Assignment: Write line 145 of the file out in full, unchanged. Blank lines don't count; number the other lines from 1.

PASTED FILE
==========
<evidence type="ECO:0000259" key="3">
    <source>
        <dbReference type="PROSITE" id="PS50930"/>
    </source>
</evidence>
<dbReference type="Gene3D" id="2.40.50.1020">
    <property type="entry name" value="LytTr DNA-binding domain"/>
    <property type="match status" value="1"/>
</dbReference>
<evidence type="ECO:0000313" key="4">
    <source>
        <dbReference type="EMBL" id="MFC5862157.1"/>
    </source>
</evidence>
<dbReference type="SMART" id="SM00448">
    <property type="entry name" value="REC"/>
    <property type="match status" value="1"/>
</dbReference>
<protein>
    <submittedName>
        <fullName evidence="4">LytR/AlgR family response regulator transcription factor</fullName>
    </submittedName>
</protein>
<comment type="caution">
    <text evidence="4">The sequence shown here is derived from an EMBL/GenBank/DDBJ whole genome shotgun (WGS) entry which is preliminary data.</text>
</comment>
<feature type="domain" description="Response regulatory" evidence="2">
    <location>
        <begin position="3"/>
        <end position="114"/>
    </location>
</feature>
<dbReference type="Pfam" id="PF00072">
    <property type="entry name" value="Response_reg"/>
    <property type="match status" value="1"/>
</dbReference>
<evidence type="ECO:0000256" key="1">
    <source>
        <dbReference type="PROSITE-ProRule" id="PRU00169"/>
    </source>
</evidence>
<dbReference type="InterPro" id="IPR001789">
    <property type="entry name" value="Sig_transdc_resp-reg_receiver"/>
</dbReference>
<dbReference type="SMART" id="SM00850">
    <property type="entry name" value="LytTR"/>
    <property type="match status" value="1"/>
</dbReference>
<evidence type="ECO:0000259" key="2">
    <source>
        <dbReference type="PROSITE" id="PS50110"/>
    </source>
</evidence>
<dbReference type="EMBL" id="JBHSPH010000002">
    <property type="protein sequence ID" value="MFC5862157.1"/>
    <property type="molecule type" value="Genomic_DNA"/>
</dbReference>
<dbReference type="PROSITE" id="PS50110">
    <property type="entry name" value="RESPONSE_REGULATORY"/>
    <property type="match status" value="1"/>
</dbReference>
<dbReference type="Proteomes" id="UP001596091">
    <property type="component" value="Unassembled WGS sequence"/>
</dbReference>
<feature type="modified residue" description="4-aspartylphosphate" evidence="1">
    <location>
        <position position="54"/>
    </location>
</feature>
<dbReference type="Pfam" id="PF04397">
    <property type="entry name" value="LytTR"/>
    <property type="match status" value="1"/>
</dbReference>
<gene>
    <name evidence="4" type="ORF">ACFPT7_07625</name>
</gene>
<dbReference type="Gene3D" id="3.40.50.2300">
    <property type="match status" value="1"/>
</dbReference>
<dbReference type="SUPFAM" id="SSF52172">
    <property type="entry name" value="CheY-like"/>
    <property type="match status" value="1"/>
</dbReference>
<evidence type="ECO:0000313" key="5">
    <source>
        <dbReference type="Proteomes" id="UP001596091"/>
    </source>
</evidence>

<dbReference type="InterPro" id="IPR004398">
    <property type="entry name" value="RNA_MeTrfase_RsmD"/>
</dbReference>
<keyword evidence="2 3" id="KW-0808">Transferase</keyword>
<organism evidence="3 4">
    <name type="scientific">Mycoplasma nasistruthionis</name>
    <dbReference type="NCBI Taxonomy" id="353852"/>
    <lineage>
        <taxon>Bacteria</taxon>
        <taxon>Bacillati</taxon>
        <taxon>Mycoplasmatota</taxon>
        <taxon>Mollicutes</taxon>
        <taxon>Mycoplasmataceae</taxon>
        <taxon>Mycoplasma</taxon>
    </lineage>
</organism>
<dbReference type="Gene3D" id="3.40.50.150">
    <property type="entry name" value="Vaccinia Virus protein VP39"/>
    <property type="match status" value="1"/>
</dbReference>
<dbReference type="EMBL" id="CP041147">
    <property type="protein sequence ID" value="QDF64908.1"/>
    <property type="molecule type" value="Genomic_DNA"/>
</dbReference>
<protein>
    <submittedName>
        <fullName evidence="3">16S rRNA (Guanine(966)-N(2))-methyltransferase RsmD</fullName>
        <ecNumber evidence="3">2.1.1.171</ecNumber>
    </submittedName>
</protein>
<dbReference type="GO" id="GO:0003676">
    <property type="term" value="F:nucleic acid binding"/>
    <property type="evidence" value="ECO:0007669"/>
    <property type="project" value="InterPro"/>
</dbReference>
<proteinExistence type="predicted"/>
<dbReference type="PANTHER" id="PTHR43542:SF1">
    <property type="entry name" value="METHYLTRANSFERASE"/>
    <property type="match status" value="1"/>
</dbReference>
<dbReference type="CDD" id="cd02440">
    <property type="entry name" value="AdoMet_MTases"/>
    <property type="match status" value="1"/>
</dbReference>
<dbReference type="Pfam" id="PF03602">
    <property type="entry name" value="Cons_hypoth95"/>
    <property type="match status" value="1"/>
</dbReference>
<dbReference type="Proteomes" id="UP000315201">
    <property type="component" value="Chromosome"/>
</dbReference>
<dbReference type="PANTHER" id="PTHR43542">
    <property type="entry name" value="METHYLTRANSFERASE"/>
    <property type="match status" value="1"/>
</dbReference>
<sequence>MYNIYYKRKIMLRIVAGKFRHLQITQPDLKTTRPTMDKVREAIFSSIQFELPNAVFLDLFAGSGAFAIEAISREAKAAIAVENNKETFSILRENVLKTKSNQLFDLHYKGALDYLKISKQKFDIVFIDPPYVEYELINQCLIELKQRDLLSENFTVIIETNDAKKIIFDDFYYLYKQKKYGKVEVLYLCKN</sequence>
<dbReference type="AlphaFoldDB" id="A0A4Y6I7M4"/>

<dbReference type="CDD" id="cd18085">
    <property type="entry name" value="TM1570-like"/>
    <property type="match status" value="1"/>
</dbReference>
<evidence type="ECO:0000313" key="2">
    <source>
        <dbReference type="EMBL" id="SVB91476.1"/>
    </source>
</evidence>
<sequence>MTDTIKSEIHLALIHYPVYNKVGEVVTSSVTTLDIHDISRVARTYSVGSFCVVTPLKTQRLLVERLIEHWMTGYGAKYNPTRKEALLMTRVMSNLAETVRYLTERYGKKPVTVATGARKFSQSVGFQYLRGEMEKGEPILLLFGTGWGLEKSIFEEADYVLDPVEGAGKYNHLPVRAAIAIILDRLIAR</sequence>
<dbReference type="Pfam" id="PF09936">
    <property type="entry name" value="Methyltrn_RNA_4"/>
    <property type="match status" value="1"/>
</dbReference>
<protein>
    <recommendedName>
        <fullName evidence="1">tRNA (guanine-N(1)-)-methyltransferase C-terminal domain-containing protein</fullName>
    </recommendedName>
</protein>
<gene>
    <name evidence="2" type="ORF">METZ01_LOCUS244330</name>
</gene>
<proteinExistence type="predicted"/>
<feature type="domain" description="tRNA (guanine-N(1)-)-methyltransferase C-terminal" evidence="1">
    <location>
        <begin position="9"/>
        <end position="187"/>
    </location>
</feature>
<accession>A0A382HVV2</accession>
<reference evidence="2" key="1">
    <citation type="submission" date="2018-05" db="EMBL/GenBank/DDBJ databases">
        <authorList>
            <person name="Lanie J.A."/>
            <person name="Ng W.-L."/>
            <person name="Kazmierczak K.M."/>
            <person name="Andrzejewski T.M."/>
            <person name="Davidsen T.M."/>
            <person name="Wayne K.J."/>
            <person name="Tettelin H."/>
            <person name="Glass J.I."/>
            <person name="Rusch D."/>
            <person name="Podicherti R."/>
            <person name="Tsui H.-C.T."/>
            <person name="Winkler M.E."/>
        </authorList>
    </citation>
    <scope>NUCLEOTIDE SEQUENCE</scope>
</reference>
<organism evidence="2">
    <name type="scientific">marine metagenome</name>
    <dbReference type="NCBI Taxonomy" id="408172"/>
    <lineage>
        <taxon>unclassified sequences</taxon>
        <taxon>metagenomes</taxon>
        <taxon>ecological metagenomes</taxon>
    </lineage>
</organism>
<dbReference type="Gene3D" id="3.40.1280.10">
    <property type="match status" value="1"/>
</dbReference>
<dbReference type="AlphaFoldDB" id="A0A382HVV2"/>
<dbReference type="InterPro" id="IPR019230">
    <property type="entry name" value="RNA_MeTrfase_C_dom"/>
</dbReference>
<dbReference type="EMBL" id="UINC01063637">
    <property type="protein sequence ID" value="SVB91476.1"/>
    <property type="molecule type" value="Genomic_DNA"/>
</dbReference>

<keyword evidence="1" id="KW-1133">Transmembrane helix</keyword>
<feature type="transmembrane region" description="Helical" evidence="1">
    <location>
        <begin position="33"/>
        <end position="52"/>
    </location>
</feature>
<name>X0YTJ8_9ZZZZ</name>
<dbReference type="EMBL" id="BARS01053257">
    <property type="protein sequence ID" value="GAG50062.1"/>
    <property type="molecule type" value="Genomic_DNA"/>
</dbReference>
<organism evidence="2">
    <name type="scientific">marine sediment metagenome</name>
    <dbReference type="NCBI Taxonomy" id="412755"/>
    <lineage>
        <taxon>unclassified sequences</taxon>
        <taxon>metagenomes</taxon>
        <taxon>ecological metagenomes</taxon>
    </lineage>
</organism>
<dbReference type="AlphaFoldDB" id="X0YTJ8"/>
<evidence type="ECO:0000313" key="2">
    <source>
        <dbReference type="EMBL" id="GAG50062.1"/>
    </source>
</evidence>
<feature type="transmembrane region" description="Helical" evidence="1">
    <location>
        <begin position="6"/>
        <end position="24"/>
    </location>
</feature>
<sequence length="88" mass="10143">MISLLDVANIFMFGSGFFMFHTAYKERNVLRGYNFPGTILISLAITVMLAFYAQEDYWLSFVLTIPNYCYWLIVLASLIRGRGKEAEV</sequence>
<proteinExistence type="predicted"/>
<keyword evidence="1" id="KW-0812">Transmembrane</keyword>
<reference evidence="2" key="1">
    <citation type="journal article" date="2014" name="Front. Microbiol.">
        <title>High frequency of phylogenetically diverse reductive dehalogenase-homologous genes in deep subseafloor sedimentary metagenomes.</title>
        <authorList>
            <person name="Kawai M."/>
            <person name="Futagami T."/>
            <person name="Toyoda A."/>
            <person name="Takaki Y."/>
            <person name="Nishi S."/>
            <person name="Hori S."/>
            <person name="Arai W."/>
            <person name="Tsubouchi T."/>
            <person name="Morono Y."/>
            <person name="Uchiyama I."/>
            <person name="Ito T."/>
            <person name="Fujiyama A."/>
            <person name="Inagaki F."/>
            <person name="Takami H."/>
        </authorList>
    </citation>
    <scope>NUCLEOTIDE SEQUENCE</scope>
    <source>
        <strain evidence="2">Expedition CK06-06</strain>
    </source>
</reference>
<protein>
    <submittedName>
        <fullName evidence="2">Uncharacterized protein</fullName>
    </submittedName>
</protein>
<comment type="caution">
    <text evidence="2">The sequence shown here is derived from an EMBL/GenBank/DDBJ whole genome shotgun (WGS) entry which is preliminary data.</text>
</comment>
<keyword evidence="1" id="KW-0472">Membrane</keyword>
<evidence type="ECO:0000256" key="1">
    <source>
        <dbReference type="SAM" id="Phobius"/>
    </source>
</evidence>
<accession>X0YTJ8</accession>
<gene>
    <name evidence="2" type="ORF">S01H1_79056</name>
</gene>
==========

<dbReference type="AlphaFoldDB" id="A0A4Y6I7M4"/>